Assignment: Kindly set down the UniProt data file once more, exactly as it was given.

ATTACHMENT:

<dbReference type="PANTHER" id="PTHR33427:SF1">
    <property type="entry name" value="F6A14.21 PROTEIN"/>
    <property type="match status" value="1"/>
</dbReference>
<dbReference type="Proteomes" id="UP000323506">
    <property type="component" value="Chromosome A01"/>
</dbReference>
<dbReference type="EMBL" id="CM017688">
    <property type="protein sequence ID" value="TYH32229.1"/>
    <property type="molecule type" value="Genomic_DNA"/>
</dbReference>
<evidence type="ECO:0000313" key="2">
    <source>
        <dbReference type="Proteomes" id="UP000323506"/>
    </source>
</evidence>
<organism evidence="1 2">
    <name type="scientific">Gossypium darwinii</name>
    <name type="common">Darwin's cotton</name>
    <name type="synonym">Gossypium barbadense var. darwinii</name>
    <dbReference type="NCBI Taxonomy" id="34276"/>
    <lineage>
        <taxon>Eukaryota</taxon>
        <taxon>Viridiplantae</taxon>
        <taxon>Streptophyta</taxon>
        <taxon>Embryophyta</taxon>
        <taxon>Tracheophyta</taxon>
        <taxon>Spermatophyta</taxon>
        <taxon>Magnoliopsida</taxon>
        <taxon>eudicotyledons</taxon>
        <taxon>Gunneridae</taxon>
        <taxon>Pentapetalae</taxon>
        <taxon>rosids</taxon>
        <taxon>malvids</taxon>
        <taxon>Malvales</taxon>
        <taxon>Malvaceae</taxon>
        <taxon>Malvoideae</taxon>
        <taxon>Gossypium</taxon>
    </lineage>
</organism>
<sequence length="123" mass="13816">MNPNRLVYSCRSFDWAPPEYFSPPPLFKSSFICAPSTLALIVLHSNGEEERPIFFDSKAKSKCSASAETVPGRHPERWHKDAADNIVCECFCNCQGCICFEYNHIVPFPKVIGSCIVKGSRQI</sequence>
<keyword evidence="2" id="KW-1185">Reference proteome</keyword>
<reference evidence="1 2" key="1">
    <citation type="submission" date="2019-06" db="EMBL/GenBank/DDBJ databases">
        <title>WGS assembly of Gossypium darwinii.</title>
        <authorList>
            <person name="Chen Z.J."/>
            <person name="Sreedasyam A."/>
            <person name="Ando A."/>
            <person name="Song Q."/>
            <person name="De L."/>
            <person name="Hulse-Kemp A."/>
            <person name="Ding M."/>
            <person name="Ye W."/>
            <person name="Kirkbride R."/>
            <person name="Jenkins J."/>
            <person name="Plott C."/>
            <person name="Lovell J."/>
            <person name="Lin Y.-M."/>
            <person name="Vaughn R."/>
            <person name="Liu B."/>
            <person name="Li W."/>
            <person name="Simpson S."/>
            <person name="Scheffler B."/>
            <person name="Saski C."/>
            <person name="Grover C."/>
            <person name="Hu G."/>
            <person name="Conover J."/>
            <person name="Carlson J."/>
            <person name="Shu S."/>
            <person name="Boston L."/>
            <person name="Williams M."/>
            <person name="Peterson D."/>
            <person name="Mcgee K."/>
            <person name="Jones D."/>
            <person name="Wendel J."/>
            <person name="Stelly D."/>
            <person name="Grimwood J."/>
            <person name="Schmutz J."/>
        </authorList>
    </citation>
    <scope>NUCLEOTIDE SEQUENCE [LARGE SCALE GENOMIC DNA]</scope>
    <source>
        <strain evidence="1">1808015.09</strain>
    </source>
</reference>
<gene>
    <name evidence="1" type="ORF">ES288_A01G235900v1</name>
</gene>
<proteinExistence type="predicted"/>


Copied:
<dbReference type="PANTHER" id="PTHR33427:SF1">
    <property type="entry name" value="F6A14.21 PROTEIN"/>
    <property type="match status" value="1"/>
</dbReference>
<dbReference type="Proteomes" id="UP000323506">
    <property type="component" value="Chromosome A01"/>
</dbReference>
<dbReference type="EMBL" id="CM017688">
    <property type="protein sequence ID" value="TYH32229.1"/>
    <property type="molecule type" value="Genomic_DNA"/>
</dbReference>
<evidence type="ECO:0000313" key="2">
    <source>
        <dbReference type="Proteomes" id="UP000323506"/>
    </source>
</evidence>
<organism evidence="1 2">
    <name type="scientific">Gossypium darwinii</name>
    <name type="common">Darwin's cotton</name>
    <name type="synonym">Gossypium barbadense var. darwinii</name>
    <dbReference type="NCBI Taxonomy" id="34276"/>
    <lineage>
        <taxon>Eukaryota</taxon>
        <taxon>Viridiplantae</taxon>
        <taxon>Streptophyta</taxon>
        <taxon>Embryophyta</taxon>
        <taxon>Tracheophyta</taxon>
        <taxon>Spermatophyta</taxon>
        <taxon>Magnoliopsida</taxon>
        <taxon>eudicotyledons</taxon>
        <taxon>Gunneridae</taxon>
        <taxon>Pentapetalae</taxon>
        <taxon>rosids</taxon>
        <taxon>malvids</taxon>
        <taxon>Malvales</taxon>
        <taxon>Malvaceae</taxon>
        <taxon>Malvoideae</taxon>
        <taxon>Gossypium</taxon>
    </lineage>
</organism>
<sequence length="123" mass="13816">MNPNRLVYSCRSFDWAPPEYFSPPPLFKSSFICAPSTLALIVLHSNGEEERPIFFDSKAKSKCSASAETVPGRHPERWHKDAADNIVCECFCNCQGCICFEYNHIVPFPKVIGSCIVKGSRQI</sequence>
<keyword evidence="2" id="KW-1185">Reference proteome</keyword>
<reference evidence="1 2" key="1">
    <citation type="submission" date="2019-06" db="EMBL/GenBank/DDBJ databases">
        <title>WGS assembly of Gossypium darwinii.</title>
        <authorList>
            <person name="Chen Z.J."/>
            <person name="Sreedasyam A."/>
            <person name="Ando A."/>
            <person name="Song Q."/>
            <person name="De L."/>
            <person name="Hulse-Kemp A."/>
            <person name="Ding M."/>
            <person name="Ye W."/>
            <person name="Kirkbride R."/>
            <person name="Jenkins J."/>
            <person name="Plott C."/>
            <person name="Lovell J."/>
            <person name="Lin Y.-M."/>
            <person name="Vaughn R."/>
            <person name="Liu B."/>
            <person name="Li W."/>
            <person name="Simpson S."/>
            <person name="Scheffler B."/>
            <person name="Saski C."/>
            <person name="Grover C."/>
            <person name="Hu G."/>
            <person name="Conover J."/>
            <person name="Carlson J."/>
            <person name="Shu S."/>
            <person name="Boston L."/>
            <person name="Williams M."/>
            <person name="Peterson D."/>
            <person name="Mcgee K."/>
            <person name="Jones D."/>
            <person name="Wendel J."/>
            <person name="Stelly D."/>
            <person name="Grimwood J."/>
            <person name="Schmutz J."/>
        </authorList>
    </citation>
    <scope>NUCLEOTIDE SEQUENCE [LARGE SCALE GENOMIC DNA]</scope>
    <source>
        <strain evidence="1">1808015.09</strain>
    </source>
</reference>
<gene>
    <name evidence="1" type="ORF">ES288_A01G235900v1</name>
</gene>
<proteinExistence type="predicted"/>